Tuesday, November 01, 2022

2022.11.01 Hopewell @Home ▫ Genesis 26:12–22

Read Genesis 26:12–22

Questions from the Scripture text: What did Isaac do in Genesis 26:12? How much did he reap? How did this happen? Of what was this the beginning (Genesis 26:13)? To what extent did it continue? What did he have (Genesis 26:14)? How did the Philistines feel about this? What did they do in Genesis 26:15? What did Abimelech say and do to Isaac in Genesis 26:16? Where did Isaac go in Genesis 26:17? What did he do in Genesis 26:18? What else in Genesis 26:19? Who quarreled over these wells (Genesis 26:20)? What does he call the well in response (verse 20)? What does he do in Genesis 26:21? What do they do? What does he call the well in response? What does he do in Genesis 26:22? What does he call this new well? Why? Whom does he recognize as doing what for him?

Where do material and spiritual fruitfulness come from? Genesis 26:12–22 looks forward to the opening portion of morning public worship on the coming Lord’s Day. In these eleven verses of Holy Scripture, the Holy Spirit teaches us that the Lord from Whom every material blessing comes is the Lord from Whom the greater spiritual blessings come as well.  

Although Isaac had given much evidence of his remaining sin, the Lord was merciful and faithful to prosper him both materially and spiritually.

We’re usually less keen to see spiritual fruitfulness, so the Holy Spirit sharpens our vision by how extraordinary is the material fruitfulness. When Jesus teaches the parable of the soils, “a hundredfold” represents maximum-imaginable-fruitfulness (cf. Matthew 13:8). 

Notable material blessing, notably from the Lord. This would be a remarkable crop by anyone and at any time. But it isn’t by anyone; it’s by a man who up until that time had focused primarily upon livestock. And it isn’t any time; it’s in the midst of a famine (cf. Genesis 26:1).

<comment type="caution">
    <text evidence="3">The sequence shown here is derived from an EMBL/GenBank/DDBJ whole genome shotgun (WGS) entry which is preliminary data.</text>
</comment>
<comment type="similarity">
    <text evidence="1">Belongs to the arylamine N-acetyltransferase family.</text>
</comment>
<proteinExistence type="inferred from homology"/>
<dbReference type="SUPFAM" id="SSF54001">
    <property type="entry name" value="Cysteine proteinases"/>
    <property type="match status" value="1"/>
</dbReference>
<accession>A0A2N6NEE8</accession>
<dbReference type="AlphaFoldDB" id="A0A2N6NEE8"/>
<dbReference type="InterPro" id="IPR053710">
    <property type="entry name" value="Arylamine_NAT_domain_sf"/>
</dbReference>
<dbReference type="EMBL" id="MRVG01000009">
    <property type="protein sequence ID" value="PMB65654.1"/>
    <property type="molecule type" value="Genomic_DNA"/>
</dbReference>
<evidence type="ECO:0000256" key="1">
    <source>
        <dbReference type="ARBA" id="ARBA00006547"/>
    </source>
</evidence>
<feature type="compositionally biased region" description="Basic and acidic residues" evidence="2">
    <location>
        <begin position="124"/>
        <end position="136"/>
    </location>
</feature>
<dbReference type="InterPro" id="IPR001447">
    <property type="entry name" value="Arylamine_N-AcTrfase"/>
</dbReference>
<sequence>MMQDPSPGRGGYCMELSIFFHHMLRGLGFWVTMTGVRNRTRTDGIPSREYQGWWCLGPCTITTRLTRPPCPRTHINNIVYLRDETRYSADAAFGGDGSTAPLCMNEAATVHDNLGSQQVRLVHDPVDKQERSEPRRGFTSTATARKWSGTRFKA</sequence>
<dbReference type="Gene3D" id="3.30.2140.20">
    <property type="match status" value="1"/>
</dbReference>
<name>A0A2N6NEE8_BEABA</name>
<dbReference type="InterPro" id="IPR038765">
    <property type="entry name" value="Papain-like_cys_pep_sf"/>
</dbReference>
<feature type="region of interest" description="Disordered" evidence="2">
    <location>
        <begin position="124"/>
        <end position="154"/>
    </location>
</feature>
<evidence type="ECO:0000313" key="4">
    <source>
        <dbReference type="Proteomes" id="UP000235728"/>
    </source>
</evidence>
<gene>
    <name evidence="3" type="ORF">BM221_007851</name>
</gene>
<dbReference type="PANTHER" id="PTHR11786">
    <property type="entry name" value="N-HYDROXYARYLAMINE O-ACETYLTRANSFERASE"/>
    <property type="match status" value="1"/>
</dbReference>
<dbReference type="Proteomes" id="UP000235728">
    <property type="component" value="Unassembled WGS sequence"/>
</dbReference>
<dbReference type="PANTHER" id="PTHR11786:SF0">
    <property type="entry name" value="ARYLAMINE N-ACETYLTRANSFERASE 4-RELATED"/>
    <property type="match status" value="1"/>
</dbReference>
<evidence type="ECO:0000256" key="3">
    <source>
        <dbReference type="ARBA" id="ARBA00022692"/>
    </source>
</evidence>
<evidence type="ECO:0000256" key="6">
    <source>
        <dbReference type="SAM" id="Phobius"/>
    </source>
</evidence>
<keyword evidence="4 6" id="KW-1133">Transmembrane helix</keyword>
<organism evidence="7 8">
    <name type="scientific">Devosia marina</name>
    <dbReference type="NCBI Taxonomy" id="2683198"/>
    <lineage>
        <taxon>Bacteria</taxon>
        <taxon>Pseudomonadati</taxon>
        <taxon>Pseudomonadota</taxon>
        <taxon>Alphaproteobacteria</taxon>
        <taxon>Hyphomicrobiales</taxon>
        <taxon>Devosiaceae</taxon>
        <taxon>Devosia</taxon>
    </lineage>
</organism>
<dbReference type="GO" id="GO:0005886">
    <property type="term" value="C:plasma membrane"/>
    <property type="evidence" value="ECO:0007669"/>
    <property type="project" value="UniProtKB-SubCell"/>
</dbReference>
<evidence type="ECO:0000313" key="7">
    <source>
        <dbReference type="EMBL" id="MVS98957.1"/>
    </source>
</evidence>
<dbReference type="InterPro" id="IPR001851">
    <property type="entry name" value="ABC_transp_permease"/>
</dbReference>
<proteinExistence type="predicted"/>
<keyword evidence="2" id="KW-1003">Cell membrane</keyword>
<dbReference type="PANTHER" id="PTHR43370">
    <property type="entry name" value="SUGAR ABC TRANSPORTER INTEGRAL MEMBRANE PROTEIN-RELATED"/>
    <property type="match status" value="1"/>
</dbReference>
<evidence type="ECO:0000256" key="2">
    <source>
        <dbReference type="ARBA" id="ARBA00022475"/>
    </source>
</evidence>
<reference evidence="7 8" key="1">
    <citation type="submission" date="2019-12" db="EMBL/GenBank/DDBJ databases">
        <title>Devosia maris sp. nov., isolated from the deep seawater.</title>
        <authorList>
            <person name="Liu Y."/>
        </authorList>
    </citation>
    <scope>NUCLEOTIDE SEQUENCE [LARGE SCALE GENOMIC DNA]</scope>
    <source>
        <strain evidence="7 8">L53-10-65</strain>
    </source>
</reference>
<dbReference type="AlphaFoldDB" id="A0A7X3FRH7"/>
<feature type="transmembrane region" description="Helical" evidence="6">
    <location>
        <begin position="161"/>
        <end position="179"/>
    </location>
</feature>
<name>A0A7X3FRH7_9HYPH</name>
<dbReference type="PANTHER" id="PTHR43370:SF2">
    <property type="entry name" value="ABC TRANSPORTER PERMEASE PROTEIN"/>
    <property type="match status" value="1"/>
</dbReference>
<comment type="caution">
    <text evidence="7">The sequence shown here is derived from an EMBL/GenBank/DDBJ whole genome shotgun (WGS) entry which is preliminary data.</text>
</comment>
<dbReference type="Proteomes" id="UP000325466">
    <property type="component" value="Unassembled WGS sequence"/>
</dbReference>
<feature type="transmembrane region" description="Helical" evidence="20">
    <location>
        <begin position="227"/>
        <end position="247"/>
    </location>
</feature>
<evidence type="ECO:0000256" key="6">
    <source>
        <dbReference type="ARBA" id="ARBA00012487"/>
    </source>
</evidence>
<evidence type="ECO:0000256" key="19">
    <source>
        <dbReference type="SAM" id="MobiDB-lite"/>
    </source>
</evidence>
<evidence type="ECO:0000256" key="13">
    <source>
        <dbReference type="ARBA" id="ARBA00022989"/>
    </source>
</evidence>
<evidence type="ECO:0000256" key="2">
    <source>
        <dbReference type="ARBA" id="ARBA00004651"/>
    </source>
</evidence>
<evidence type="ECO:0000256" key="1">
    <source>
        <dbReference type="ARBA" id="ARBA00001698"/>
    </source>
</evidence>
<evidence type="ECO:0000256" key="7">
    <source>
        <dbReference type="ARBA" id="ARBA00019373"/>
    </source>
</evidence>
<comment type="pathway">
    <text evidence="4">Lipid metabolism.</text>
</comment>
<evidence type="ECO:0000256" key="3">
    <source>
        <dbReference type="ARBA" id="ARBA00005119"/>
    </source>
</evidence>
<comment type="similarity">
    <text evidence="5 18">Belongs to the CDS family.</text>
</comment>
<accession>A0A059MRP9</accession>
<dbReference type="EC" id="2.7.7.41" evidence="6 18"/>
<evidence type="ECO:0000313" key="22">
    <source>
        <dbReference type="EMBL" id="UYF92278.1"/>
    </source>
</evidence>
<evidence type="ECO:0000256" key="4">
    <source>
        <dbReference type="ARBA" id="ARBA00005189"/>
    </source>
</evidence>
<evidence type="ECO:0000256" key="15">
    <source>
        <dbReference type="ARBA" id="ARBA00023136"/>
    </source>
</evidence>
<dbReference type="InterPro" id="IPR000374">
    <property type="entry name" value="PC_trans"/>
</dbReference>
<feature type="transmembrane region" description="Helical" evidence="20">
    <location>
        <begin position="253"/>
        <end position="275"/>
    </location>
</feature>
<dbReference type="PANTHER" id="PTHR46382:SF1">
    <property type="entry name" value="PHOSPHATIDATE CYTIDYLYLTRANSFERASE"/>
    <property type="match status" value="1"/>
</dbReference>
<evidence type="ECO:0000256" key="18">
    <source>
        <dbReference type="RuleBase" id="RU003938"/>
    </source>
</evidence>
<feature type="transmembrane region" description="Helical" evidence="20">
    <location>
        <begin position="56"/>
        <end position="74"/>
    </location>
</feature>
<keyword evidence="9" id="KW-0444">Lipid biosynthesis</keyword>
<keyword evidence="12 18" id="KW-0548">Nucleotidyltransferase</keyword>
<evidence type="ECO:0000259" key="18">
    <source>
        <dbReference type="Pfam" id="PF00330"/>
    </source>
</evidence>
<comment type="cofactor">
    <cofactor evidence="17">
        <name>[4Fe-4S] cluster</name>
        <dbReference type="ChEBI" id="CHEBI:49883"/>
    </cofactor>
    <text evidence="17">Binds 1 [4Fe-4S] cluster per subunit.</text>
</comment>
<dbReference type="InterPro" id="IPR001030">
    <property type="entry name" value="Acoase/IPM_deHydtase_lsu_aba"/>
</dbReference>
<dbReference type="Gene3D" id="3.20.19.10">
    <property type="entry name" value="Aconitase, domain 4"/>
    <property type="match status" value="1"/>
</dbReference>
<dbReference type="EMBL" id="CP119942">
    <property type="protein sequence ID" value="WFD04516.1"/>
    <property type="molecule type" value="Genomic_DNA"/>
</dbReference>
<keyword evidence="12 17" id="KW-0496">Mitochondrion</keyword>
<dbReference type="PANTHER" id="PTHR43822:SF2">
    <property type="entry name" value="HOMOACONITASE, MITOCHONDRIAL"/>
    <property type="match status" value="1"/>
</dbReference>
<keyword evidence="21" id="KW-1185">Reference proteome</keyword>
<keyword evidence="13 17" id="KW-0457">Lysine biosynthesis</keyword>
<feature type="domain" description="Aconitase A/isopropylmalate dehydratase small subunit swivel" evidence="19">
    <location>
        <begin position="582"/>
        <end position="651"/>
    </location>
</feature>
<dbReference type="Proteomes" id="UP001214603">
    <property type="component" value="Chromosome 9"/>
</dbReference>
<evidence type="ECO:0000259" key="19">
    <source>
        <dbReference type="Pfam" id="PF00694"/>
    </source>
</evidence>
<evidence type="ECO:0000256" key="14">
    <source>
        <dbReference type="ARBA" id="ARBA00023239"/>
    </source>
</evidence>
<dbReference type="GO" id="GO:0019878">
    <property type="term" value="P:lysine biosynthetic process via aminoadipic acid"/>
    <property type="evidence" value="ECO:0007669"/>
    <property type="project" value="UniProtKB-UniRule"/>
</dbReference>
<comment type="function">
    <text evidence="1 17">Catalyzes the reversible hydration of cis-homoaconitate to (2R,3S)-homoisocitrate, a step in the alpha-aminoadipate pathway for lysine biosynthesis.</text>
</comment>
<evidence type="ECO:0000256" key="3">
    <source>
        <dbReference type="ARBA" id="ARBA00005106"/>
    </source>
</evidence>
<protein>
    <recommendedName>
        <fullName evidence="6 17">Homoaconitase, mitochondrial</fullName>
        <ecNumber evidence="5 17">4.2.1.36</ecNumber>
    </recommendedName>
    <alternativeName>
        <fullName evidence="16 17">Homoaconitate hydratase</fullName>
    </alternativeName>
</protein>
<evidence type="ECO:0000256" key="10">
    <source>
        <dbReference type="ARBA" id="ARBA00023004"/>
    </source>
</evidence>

This is, apparently, how these crops went far beyond feeding his clan and his herds and flocks, to enabling him to procure the great wealth described in Genesis 26:13-14. Considering that wealthy Abraham (Genesis 24:35) had left Isaac all that he had (Genesis 24:36, Genesis 25:5), the fact that this crop-during-famine takes Isaac to an even greater level of prosperity tells us that he is now extremely wealthy indeed!

Notable spiritual blessing, notably from the Lord. Thus, by Isaac’s material fruitfulness, we are enabled to see the greatness of the spiritual fruit as well. 

He is content to walk by faith in the steps of his father, Abraham (cf. Genesis 26:18). And, surely his water needs were very great during this famine. 

He is peaceable and generous, even with neighbors who hate him (cf. Genesis 26:27). At great cost to himself, he gave up well after well that he had dug again. If he was too mighty for Gerar itself (Genesis 26:16), certainly he was too mighty for its herdsmen (Genesis 26:20), and could have retained the wells by force.

But we see what enabled him to value and pursue peace so much—he trusted that it was Yahweh who was making room for him, Genesis 26:22. What a turnaround from the lack of faith that led to fear that led to lying that brought an entire nation under the threat of God, in Genesis 26:6-10

Just as with the crop fields, there is only one valid explanation for the spiritual fruitfulness: undeserved grace from God! 

For us as well, all of our material fruitfulness comes by grace and mercy. 

For us as well, all of our spiritual fruitfulness comes by grace and mercy.

What troubles/attacks are you under? What life-long experience since the womb does this continue? What habits and practices in your life show a right response? How long should this continue?

Sample prayer:  Lord, You have given us all our material blessing: home, food, water, clothing, safety, and community are all good and perfect gifts which come down from You, our Father of lights. And even more, You have given us whatever spiritual blessings we have: if faith, contentment, being peaceable, generous, diligent, forgiving—it all comes from You. Now give us the blessing of hearts that do not wander from You, but which rejoice over You. Make us to look to You for every blessing, binding our hearts to You, and tuning our hearts to sing Your grace in Christ, in Whose Name we ask it, AMEN!

Suggested songs: ARP65B “The Far and Distant Peoples” or TPH429 “Come Thou Fount of Every Blessing”

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